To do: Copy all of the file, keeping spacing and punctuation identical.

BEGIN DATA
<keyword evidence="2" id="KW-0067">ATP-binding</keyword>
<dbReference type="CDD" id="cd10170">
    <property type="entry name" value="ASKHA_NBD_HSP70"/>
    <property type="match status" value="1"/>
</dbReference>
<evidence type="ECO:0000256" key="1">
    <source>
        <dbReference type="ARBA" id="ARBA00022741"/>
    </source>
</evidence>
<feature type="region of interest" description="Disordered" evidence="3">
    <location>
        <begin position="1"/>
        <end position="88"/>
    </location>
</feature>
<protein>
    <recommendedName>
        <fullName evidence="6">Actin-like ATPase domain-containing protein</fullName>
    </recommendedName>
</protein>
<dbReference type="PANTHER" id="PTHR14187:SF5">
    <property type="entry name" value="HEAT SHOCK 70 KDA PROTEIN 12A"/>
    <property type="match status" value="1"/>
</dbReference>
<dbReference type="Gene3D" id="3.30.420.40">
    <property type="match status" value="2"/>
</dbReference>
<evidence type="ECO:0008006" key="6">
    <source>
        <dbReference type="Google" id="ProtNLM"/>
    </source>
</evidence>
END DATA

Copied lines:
<keyword evidence="2" id="KW-0067">ATP-binding</keyword>
<dbReference type="CDD" id="cd10170">
    <property type="entry name" value="ASKHA_NBD_HSP70"/>
    <property type="match status" value="1"/>
</dbReference>
<evidence type="ECO:0000256" key="1">
    <source>
        <dbReference type="ARBA" id="ARBA00022741"/>
    </source>
</evidence>
<feature type="region of interest" description="Disordered" evidence="3">
    <location>
        <begin position="1"/>
        <end position="88"/>
    </location>
</feature>
<protein>
    <recommendedName>
        <fullName evidence="6">Actin-like ATPase domain-containing protein</fullName>
    </recommendedName>
</protein>
<dbReference type="PANTHER" id="PTHR14187:SF5">
    <property type="entry name" value="HEAT SHOCK 70 KDA PROTEIN 12A"/>
    <property type="match status" value="1"/>
</dbReference>
<dbReference type="Gene3D" id="3.30.420.40">
    <property type="match status" value="2"/>
</dbReference>
<evidence type="ECO:0008006" key="6">
    <source>
        <dbReference type="Google" id="ProtNLM"/>
    </source>
</evidence>